Several observations:

1. What to do about students who don't graduate?
One real concern is with drop-out rates. If students need not pick up the tab for the higher costs of their education should they fail to graduate, then who should pay this on their behalf? In most cases, it would appear that the Government would do so.

This could be a real concern with further expansion of higher education (and potential costs for consumers) where they may be risks associated with completion targets. Lower completion rates may entail higher costs for the taxpayer.

Perhaps a solution would be to say that students who do require funding help to pay the costs of their education should also be required to pay this back. This would not mean that those already disadvantaged should become more disadvantaged per se. Instead, it might be subjected to the same requirement for graduates: non-completing students might only be required to pay back what they had borrowed if earning £21,000 or more.

The benefits might include a greater incentive for students to complete courses, as failure to complete would not get them off the hook in terms of repaying what money was borrowed. Of course, the negatives would include the possibility of turning potential students off of further study given the greater likelihood of taking on higher debts.

2. Flourishing of degrees in subjects earning lower pay?
Students need not pay back money borrowed if earning below £21,000. One potential possibility is that this will attract more students to subjects where earnings in lower paying jobs. The cost would be stifling ambition amongst future students, but the benefits to these students is the possibility of studying for free.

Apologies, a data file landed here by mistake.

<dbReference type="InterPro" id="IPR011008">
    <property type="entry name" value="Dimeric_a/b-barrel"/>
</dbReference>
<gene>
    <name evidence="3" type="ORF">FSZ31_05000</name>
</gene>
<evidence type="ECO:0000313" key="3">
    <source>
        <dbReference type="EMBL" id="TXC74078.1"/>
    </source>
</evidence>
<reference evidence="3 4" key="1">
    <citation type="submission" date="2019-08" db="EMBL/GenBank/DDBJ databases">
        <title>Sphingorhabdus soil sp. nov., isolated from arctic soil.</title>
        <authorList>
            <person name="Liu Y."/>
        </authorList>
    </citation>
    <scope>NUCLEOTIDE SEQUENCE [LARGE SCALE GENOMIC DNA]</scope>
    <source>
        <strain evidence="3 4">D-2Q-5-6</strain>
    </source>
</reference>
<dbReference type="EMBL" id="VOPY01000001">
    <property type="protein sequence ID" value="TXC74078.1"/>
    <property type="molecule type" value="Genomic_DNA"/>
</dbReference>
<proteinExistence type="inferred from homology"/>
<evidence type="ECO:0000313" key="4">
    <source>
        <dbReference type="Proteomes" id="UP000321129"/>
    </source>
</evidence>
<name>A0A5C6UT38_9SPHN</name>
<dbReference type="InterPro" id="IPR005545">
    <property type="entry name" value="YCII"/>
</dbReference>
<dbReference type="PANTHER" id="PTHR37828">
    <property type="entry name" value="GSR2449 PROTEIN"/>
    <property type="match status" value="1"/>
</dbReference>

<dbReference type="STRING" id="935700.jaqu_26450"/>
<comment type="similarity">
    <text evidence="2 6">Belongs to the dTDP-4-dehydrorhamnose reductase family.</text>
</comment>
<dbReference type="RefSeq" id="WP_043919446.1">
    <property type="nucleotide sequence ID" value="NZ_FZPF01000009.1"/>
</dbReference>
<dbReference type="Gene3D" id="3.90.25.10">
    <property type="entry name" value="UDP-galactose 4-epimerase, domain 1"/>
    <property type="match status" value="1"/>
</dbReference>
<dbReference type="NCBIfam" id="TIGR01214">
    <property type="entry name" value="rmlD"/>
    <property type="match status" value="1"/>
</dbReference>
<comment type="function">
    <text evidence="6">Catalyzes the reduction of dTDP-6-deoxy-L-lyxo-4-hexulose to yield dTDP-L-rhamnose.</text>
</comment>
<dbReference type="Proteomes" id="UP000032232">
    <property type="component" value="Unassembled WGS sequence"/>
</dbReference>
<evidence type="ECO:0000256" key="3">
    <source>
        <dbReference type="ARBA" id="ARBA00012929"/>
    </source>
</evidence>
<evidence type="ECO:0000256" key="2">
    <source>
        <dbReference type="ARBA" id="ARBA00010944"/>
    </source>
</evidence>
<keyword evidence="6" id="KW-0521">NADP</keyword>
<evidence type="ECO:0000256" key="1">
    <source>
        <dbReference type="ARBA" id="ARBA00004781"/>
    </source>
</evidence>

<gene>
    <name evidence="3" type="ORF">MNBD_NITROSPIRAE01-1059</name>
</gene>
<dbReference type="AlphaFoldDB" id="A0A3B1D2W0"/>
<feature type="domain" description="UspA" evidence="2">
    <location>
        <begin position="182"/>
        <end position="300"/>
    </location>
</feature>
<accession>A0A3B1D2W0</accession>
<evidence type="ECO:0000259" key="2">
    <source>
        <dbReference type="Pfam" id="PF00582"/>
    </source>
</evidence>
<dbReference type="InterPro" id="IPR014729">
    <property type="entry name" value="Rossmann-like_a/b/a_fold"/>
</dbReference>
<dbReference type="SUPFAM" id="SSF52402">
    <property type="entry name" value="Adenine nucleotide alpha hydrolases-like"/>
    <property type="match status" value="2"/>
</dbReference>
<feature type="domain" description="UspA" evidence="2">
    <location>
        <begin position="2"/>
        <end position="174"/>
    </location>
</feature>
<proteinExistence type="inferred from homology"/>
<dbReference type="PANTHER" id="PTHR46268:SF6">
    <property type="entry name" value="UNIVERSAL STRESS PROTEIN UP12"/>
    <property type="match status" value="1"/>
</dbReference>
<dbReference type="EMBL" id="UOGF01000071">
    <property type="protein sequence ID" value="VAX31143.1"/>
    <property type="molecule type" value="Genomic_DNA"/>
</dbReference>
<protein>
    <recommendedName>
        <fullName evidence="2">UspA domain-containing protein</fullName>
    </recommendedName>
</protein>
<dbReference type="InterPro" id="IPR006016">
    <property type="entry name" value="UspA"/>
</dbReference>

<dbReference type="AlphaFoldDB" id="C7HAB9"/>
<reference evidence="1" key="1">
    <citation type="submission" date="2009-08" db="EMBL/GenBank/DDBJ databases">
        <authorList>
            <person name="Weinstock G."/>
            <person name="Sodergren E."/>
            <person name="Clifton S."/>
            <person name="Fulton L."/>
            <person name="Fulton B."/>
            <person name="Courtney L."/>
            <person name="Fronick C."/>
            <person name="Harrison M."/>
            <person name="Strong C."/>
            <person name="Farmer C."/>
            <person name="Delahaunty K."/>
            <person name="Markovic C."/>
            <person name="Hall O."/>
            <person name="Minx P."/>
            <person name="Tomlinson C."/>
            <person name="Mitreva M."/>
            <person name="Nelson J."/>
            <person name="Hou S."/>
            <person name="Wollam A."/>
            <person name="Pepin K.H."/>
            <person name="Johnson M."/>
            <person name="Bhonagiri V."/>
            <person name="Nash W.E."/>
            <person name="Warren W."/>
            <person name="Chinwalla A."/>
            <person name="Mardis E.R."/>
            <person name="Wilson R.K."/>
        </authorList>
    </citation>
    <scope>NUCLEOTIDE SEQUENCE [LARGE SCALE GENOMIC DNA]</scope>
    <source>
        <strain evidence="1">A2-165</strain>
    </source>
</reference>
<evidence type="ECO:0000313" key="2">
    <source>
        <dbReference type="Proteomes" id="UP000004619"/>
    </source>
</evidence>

3. The squeezed middle becomes the pulped middle
There has been much talk about a "squeezed middle" in the UK. I fear that the squeeze may be too much: we might soon speak of a "pulped" middle class. Many future students from these backgrounds will be picking up the tab and their debts will substantially increase.

Some may think that this is pehaps overdue. Afterall, many US universities charge much higher fees. One major difference is that these US universities often have far, far greater endowments with which to offer financial support.

A second major difference is that, in the US, people are already used to such a system. Parents already save for their children's education from an early age. This is not the case in the UK.

Therefore, it would have been far better if the Browne Report had recommended a gradual lifting of the fees cap (if it were to be lifted at all---recall that I oppose the lifting of the fees cap!). If spread over time, then the public would have some time in order to begin saving and prepare themselves for meaningful entry into a market in higher education.

The problem is that these changes are recommended to be implemented rather swiftly, possibly as early as 2012. This gives students potentially affected and their parents virtually no substantive opportunities in order to save and invest ahead of further study. In my view, this is a particular flaw.

Conclusion: a bad deal at the wrong time